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Cartoon voice, kids' host Walker Edmiston dies

Discussion in 'In Memoriam...' started by eminovitz, Nov 7, 2013.

  1. eminovitz

    eminovitz Research Guru / Moderator Emeritus

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    Feb 23, 2007

    Walker Edmiston, a voice in animated TV shows and children's TV host since the 1950s, died February 15 at a Woodland Hills, California hospital. His age was not immediately available.

    Edmiston was "a fine actor and fine gentleman" who had an "extraordinary life," cartoon historian Mark Evanier wrote on his "News From Me" site. He was "one of those guys who was on every damn TV show of the fifties, sixties and seventies at one time or another, and when he wasn't on screen, he was often dubbing the voices of actors who were."

    He took over as Disney duck Ludwig Von Drake following Paul Frees' retirement from the voice role. "Being an ethical person, he only agreed to take it on after talking to Paul and getting his blessing," Evanier recalled.

    Edmiston voiced such series as Top Cat, Plastic Man and Transformers. Ironically, his last credited voice work was in "Permanent Retirement," a 2006 episode of Ben 10, in which he portrayed an ice cream employee and Marty.

    A puppeteer as well, Edmiston voiced the title characters in the early puppet series Thunderbolt the Wondercolt (1952), about a superhero horse, and Willy the Wolf (1954), the very first puppet variety show on TV.

    A performer on Bob Clampett's original Time for Beany puppet show in Los Angeles, Edmiston himself played Beany after Daws Butler left. He also hosted The Walker Edmiston Show on L.A. station KTLA; his main puppets were R. Crag Ravenswood, Calley the Cat, Barky the Dog and Kingsley the Lion.

    Edmiston's first credited role in TV animation was as con man J. Montague Gypsum in "This Is Your Lifesaver," a 1962 episode of The Flintstones. Gypsum offers to be Fred and Barney's lifetime servant, but instead takes control of the Flintstone household.

    Edmiston was the voice of Algernon in Pandamonium (1982), Sir Thornberry in The Gummi Bears (1985), and Inferno in four 1985 episodes of Transformers.

    He voiced Squiddly, Hokey Wolf and Yakky Doodle in the 1972 ABC Saturday Superstar Movie Yogi's Ark Lark. And in Nanny and the Professor and the Phantom of the Circus (1973), he was Zambini.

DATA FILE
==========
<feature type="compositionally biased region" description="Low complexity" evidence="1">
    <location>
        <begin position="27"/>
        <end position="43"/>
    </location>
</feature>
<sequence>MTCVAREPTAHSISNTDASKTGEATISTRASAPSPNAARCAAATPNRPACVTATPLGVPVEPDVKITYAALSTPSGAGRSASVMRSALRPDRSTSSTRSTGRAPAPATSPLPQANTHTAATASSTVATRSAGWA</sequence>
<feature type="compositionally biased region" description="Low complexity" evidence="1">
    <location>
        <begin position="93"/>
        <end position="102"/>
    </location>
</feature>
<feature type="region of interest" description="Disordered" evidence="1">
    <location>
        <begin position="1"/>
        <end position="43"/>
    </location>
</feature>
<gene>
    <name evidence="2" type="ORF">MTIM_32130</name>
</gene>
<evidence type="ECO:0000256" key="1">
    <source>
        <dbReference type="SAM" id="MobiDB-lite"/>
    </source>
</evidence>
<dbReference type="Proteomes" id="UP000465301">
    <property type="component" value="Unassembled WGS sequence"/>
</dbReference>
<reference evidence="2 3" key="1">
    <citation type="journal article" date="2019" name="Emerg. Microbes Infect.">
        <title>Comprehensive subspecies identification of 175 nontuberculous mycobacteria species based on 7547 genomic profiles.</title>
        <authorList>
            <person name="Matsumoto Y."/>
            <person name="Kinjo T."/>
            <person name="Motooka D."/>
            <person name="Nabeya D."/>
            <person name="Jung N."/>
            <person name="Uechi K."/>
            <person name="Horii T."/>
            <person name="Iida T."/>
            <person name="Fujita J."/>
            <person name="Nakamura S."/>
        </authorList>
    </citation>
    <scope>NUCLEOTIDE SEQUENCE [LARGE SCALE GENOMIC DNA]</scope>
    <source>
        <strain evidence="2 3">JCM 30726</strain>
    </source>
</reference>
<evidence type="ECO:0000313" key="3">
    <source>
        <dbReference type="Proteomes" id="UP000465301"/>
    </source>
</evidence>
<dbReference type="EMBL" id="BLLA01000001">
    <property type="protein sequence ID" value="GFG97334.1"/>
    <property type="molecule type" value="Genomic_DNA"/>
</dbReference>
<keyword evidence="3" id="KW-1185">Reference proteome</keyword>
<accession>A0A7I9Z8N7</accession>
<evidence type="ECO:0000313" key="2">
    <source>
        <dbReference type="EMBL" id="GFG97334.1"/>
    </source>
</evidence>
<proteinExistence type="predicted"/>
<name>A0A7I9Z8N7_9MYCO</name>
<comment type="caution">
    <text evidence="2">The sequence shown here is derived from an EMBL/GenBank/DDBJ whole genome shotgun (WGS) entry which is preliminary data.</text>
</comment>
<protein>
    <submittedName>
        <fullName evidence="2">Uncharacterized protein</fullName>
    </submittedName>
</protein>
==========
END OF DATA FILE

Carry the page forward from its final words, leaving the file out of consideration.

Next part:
In the Ruby-Spears 1982 special Miss Switch to the Rescue, Edmiston provided the voices of the Witch's Book, Old Salt and the Mayor. The partly animated 1988 ABC Weekend Special Runaway Ralph cast him in the cartoon role of Catso.

    He was in the voice casts of Spider-Man and his Amazing Friends, Spider-Man, Smurfs, The Adventures of the Little Prince, Monchhichis and Jem.

    In Disney's movie The Great Mouse Detective (1986), he voiced a citizen and a thug guard. He was in the voice cast of the theatrical animated short Gahan Wilson's Diner (1992). And, in an odd twist, the X-rated animated movie Dirty Duck (1977) cast Edmiston in numerous roles.

    On live-action TV, Edmiston worked extensively in voice roles for Sid and Marty Krofft. H.R. Pufnstuf had him voice all male characters (including Freddy the Talking Flute) not otherwise voiced by Lennie Weinrib. He was Sigmund and many other creatures on Sigmund and the Sea Monsters. Enik the Sleestak and many other characters were voiced by him on The Land of the Lost.

    According to Evanier, he voiced many aliens and creatures on the original Star Trek series, and had a recurring character as Dave Rawls, an expert in replicating voices, on Mission: Impossible. Edmiston was also a member of Red Skelton's stock company on the comedian's TV show.

    On commercials, he took over the voice of Ernie, the Keebler Elf, when Parley Baer was unable to continue.

    In a rare career embarrassment, Edmiston portrayed in the 1965 cheapie The Beach Girls and the Monster, even writing the tune "Monster in the Surf." As Kingsley the Lion, he sang it, too.

    "He was also," Evanier observed, "a very dear, lovely man."


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